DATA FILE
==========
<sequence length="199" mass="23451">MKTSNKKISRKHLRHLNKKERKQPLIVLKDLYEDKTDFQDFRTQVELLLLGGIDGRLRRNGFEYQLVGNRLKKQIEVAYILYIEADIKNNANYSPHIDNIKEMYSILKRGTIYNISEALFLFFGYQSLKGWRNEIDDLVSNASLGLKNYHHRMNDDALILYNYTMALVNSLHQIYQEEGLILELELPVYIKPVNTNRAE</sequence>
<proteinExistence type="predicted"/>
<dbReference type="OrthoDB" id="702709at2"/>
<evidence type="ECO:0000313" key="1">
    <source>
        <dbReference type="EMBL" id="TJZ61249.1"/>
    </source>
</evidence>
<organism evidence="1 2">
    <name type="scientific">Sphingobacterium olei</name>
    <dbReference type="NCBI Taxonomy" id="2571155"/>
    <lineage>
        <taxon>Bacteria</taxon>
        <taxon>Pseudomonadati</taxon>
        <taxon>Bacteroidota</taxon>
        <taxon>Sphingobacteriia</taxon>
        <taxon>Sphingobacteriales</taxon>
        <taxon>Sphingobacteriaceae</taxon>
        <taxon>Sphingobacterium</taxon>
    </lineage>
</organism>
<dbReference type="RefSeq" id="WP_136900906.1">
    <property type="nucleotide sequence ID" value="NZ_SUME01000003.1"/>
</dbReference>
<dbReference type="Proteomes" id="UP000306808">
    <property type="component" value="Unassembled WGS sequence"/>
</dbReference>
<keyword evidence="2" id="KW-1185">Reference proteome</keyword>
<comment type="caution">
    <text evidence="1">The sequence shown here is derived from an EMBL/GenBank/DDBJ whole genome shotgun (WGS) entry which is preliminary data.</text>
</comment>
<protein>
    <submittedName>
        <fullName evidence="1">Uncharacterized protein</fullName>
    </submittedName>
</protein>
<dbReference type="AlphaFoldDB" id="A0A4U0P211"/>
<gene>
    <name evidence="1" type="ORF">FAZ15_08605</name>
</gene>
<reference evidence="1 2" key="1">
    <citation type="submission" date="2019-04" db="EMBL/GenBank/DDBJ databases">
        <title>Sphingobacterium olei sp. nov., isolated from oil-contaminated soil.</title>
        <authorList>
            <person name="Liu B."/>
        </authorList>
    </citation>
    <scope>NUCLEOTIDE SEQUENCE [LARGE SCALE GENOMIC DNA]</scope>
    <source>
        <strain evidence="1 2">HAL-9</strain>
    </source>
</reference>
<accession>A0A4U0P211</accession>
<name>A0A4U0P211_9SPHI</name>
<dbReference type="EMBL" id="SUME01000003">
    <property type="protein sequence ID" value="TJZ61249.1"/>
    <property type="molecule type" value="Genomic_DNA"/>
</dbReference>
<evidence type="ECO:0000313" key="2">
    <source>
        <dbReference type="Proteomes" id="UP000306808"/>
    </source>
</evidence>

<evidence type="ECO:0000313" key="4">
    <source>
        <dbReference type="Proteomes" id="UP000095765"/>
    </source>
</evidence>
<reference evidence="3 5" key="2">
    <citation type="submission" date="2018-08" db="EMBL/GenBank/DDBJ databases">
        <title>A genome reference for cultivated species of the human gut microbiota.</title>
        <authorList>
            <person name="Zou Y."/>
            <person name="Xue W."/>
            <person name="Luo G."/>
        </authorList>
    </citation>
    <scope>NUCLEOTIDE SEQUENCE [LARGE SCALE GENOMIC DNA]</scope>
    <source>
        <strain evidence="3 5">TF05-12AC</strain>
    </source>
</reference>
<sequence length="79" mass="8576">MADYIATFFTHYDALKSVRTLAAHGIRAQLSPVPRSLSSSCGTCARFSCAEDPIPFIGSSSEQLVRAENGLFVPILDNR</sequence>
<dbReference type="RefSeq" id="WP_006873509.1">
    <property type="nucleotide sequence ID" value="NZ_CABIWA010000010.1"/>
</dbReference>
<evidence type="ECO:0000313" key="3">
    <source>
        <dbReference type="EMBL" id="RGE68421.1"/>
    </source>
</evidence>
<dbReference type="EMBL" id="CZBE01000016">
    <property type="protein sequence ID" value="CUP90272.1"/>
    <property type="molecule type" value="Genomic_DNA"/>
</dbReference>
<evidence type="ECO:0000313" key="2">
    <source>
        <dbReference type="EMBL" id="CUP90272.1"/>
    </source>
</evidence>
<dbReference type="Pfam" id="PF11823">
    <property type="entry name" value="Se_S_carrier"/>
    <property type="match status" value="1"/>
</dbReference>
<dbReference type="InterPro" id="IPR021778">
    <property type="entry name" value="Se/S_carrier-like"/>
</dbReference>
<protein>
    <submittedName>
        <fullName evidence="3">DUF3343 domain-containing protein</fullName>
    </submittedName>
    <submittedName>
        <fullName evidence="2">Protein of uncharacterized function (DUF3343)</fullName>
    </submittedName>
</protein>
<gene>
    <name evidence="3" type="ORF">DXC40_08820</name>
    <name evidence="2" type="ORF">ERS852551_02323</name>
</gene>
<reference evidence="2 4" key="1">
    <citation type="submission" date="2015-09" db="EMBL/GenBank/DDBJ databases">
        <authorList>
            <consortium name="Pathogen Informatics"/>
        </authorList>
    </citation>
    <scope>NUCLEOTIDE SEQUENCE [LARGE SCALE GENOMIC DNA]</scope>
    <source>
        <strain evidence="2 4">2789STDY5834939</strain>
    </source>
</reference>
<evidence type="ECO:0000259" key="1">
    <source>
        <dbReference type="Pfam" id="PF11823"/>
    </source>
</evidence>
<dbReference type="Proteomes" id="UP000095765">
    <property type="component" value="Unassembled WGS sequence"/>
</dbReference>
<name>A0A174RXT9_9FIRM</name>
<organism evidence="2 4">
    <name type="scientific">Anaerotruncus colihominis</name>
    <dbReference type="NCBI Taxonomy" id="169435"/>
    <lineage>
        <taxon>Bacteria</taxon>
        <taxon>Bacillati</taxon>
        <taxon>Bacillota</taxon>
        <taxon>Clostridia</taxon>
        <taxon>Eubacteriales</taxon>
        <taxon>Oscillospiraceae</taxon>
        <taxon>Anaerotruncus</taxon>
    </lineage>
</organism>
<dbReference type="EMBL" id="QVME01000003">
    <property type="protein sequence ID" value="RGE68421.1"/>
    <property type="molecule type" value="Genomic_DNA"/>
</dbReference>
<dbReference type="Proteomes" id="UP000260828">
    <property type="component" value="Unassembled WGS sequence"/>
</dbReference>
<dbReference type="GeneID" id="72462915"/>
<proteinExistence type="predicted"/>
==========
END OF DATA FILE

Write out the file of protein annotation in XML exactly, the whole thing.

<sequence length="199" mass="23451">MKTSNKKISRKHLRHLNKKERKQPLIVLKDLYEDKTDFQDFRTQVELLLLGGIDGRLRRNGFEYQLVGNRLKKQIEVAYILYIEADIKNNANYSPHIDNIKEMYSILKRGTIYNISEALFLFFGYQSLKGWRNEIDDLVSNASLGLKNYHHRMNDDALILYNYTMALVNSLHQIYQEEGLILELELPVYIKPVNTNRAE</sequence>
<proteinExistence type="predicted"/>
<dbReference type="OrthoDB" id="702709at2"/>
<evidence type="ECO:0000313" key="1">
    <source>
        <dbReference type="EMBL" id="TJZ61249.1"/>
    </source>
</evidence>
<organism evidence="1 2">
    <name type="scientific">Sphingobacterium olei</name>
    <dbReference type="NCBI Taxonomy" id="2571155"/>
    <lineage>
        <taxon>Bacteria</taxon>
        <taxon>Pseudomonadati</taxon>
        <taxon>Bacteroidota</taxon>
        <taxon>Sphingobacteriia</taxon>
        <taxon>Sphingobacteriales</taxon>
        <taxon>Sphingobacteriaceae</taxon>
        <taxon>Sphingobacterium</taxon>
    </lineage>
</organism>
<dbReference type="RefSeq" id="WP_136900906.1">
    <property type="nucleotide sequence ID" value="NZ_SUME01000003.1"/>
</dbReference>
<dbReference type="Proteomes" id="UP000306808">
    <property type="component" value="Unassembled WGS sequence"/>
</dbReference>
<keyword evidence="2" id="KW-1185">Reference proteome</keyword>
<comment type="caution">
    <text evidence="1">The sequence shown here is derived from an EMBL/GenBank/DDBJ whole genome shotgun (WGS) entry which is preliminary data.</text>
</comment>
<protein>
    <submittedName>
        <fullName evidence="1">Uncharacterized protein</fullName>
    </submittedName>
</protein>
<dbReference type="AlphaFoldDB" id="A0A4U0P211"/>
<gene>
    <name evidence="1" type="ORF">FAZ15_08605</name>
</gene>
<reference evidence="1 2" key="1">
    <citation type="submission" date="2019-04" db="EMBL/GenBank/DDBJ databases">
        <title>Sphingobacterium olei sp. nov., isolated from oil-contaminated soil.</title>
        <authorList>
            <person name="Liu B."/>
        </authorList>
    </citation>
    <scope>NUCLEOTIDE SEQUENCE [LARGE SCALE GENOMIC DNA]</scope>
    <source>
        <strain evidence="1 2">HAL-9</strain>
    </source>
</reference>
<accession>A0A4U0P211</accession>
<name>A0A4U0P211_9SPHI</name>
<dbReference type="EMBL" id="SUME01000003">
    <property type="protein sequence ID" value="TJZ61249.1"/>
    <property type="molecule type" value="Genomic_DNA"/>
</dbReference>
<evidence type="ECO:0000313" key="2">
    <source>
        <dbReference type="Proteomes" id="UP000306808"/>
    </source>
</evidence>

<evidence type="ECO:0000313" key="4">
    <source>
        <dbReference type="Proteomes" id="UP000095765"/>
    </source>
</evidence>
<reference evidence="3 5" key="2">
    <citation type="submission" date="2018-08" db="EMBL/GenBank/DDBJ databases">
        <title>A genome reference for cultivated species of the human gut microbiota.</title>
        <authorList>
            <person name="Zou Y."/>
            <person name="Xue W."/>
            <person name="Luo G."/>
        </authorList>
    </citation>
    <scope>NUCLEOTIDE SEQUENCE [LARGE SCALE GENOMIC DNA]</scope>
    <source>
        <strain evidence="3 5">TF05-12AC</strain>
    </source>
</reference>
<sequence length="79" mass="8576">MADYIATFFTHYDALKSVRTLAAHGIRAQLSPVPRSLSSSCGTCARFSCAEDPIPFIGSSSEQLVRAENGLFVPILDNR</sequence>
<dbReference type="RefSeq" id="WP_006873509.1">
    <property type="nucleotide sequence ID" value="NZ_CABIWA010000010.1"/>
</dbReference>
<evidence type="ECO:0000313" key="3">
    <source>
        <dbReference type="EMBL" id="RGE68421.1"/>
    </source>
</evidence>
<dbReference type="EMBL" id="CZBE01000016">
    <property type="protein sequence ID" value="CUP90272.1"/>
    <property type="molecule type" value="Genomic_DNA"/>
</dbReference>
<evidence type="ECO:0000313" key="2">
    <source>
        <dbReference type="EMBL" id="CUP90272.1"/>
    </source>
</evidence>
<dbReference type="Pfam" id="PF11823">
    <property type="entry name" value="Se_S_carrier"/>
    <property type="match status" value="1"/>
</dbReference>
<dbReference type="InterPro" id="IPR021778">
    <property type="entry name" value="Se/S_carrier-like"/>
</dbReference>
<protein>
    <submittedName>
        <fullName evidence="3">DUF3343 domain-containing protein</fullName>
    </submittedName>
    <submittedName>
        <fullName evidence="2">Protein of uncharacterized function (DUF3343)</fullName>
    </submittedName>
</protein>
<gene>
    <name evidence="3" type="ORF">DXC40_08820</name>
    <name evidence="2" type="ORF">ERS852551_02323</name>
</gene>
<reference evidence="2 4" key="1">
    <citation type="submission" date="2015-09" db="EMBL/GenBank/DDBJ databases">
        <authorList>
            <consortium name="Pathogen Informatics"/>
        </authorList>
    </citation>
    <scope>NUCLEOTIDE SEQUENCE [LARGE SCALE GENOMIC DNA]</scope>
    <source>
        <strain evidence="2 4">2789STDY5834939</strain>
    </source>
</reference>
<evidence type="ECO:0000259" key="1">
    <source>
        <dbReference type="Pfam" id="PF11823"/>
    </source>
</evidence>
<dbReference type="Proteomes" id="UP000095765">
    <property type="component" value="Unassembled WGS sequence"/>
</dbReference>
<name>A0A174RXT9_9FIRM</name>
<organism evidence="2 4">
    <name type="scientific">Anaerotruncus colihominis</name>
    <dbReference type="NCBI Taxonomy" id="169435"/>
    <lineage>
        <taxon>Bacteria</taxon>
        <taxon>Bacillati</taxon>
        <taxon>Bacillota</taxon>
        <taxon>Clostridia</taxon>
        <taxon>Eubacteriales</taxon>
        <taxon>Oscillospiraceae</taxon>
        <taxon>Anaerotruncus</taxon>
    </lineage>
</organism>
<dbReference type="EMBL" id="QVME01000003">
    <property type="protein sequence ID" value="RGE68421.1"/>
    <property type="molecule type" value="Genomic_DNA"/>
</dbReference>
<dbReference type="Proteomes" id="UP000260828">
    <property type="component" value="Unassembled WGS sequence"/>
</dbReference>
<dbReference type="GeneID" id="72462915"/>
<proteinExistence type="predicted"/>